Law school can be thought of as a Harry Potter-style “sorting hat” for law students (as Dave Hoffman suggests). Similarly, the recent round of pay raises can be thought of as a sorting hat for law firms.
Nathan Carlile has this excellent article in the current issue of the Legal Times:
Call it a near miss.
Earlier this year, New York’s Simpson Thacher & Bartlett raised starting salaries for first-year associates to $160,000. In the competition to recruit top talent, the tactic was similar to one used by Kenyan marathon runners: a midrace burst to separate elite competitors from the pack of pretenders.
But while Simpson’s bump momentarily opened up a $25,000 gap between top-end New York firms and their Washington counterparts, the pack soon matched the move. Eight months later, starting salaries for first-years at most of the 200 largest firms nationwide remain bunched at $160,000.
More discussion — including rumors of Skadden leading a new round of pay raises in New York City — after the jump.
We must confess: we’ve never been huge fans of the bacon-lettuce-tomato sandwich. And we don’t like dogs. In America, these are felonies.
But we’ve finally found a BLT we can enjoy. Say hello to The BLT: The Blog of the Legal Times!
From Jim Oliphant’s inaugural post:
Hey look, it’s a blog.
Not exactly revolutionary at this point is it? So why would Legal Times do it, other than, of course, to slavishly follow journalistic convention.
That’s the cynical reason. The real reason is the opportunity this medium affords us, one that despite the wretched excess of blogs polluting the net remains very real, particularly in the areas this publication watches.
Check out that droll opening line, sans exclamation point. Admire the meta-ness of it all: blogging about their decision to start a blog.
The Legal Timesfolk are off to an excellent start as bloggers. Check out these two juicy posts (picked up by HowAppealing):
1. Seller is Relocating, about how Justice Alito has put his New Jersey home up for sale (we’ll probably do a Lawyerly Lairs post on it); and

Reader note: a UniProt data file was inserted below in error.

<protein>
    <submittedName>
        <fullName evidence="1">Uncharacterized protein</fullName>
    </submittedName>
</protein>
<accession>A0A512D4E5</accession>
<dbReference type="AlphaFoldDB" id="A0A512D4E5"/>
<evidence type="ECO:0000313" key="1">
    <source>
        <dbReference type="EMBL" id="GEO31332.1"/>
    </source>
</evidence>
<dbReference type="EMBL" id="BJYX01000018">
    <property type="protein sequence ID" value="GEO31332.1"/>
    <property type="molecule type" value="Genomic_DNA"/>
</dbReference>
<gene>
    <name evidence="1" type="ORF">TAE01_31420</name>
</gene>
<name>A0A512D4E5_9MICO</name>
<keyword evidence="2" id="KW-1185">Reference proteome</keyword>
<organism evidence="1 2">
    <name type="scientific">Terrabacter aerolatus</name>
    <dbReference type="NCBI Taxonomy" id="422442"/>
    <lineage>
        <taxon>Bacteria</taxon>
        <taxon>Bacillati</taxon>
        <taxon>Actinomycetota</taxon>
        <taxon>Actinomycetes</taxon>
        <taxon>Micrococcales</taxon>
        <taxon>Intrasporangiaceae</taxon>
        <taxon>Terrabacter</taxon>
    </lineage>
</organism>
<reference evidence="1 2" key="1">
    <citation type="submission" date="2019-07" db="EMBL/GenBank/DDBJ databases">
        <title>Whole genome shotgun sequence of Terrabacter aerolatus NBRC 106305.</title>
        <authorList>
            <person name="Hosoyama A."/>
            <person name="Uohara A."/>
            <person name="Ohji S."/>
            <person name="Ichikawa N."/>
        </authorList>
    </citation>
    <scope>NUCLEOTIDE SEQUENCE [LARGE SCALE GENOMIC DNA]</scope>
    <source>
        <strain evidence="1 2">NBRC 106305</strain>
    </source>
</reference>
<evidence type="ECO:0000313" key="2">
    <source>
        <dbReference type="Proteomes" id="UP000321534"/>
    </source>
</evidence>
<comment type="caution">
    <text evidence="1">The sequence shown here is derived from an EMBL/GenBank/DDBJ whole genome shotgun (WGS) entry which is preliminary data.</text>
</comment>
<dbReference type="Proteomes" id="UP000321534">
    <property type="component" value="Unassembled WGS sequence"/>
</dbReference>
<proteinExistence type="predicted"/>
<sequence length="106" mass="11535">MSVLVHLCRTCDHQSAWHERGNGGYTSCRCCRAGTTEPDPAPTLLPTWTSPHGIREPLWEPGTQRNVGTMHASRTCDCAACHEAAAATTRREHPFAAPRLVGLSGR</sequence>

Ed. note: The Asia Chronicles column is authored by Kinney Recruiting. Kinney has made more placements of U.S. associates, counsels and partners in Asia than any other recruiting firm in each of the past seven years. You can reach them by email: firstname.lastname@example.org.
Please note that Evan Jowers and Robert Kinney are still in Hong Kong and will stay FOR THE REMAINDER OF THIS WEEK. We still have a handful of available slots for meetings with our Asia Chronicles fans. If we have not been in touch lately, reach out and let us know when we could meet! There is no need for an agenda at all. Most of our in-person meetings on these trips are with folks who understand that improving a legal practice through lateral hiring is an information-driven process that takes time to handle correctly.
Regarding trends in lateral US associate hiring in Hong Kong, we of course keep much of what we know off of this blog. Based on placement revenue, though, Kinney is having one of our most successful years ever in Asia. We are helping a number of our law firm clients with M&A, fund formation, cap markets, project finance, FCPA and disputes openings. These are very specific needs in many cases, so a conversation with us before jumping in may be helpful. As always, we like to be sure to get the maximum number of interviews per submission, using a well-informed, highly targeted, and selective approach, taking into account short, medium and long-term career aims.
Making a well informed decision during a job search is easier said than done – the information we provide comes from 10 years of being the market leader in US attorney placements at the top tier firms in Asia. There is no substitute for having known a hiring partner since he/she was an associate or for having helped a partner grow his or her practice from zip to zooming, and this is happily where we stand today – with years of background information on just about every relevant person in all the markets we serve, and most especially in Hong Kong/China/Greater Asia. So get in touch and get a download from us this week if we can fit it in, or soon in any case!
The legal industry is being disrupted at every level by technological advances. While legal tech entrepreneurs and innovators are racing to create a more efficient and productive future, there is widespread indifference on the part of attorneys toward these emerging technologies.
When the LexisNexis Cloud Technology Survey results were reported earlier this year, it showed that attorneys were starting to peer less skeptically into the future, and slowly but surely leaning more toward all the benefits the law cloud has to offer.
Because let’s face it, plenty of attorneys are perhaps a bit too comfortable with their “system” of practice management, which may or may not include neon highlighters, sticky notes, dog-eared file folders, and a word processing program that was last updated when the term “raise the roof” was still de rigueur.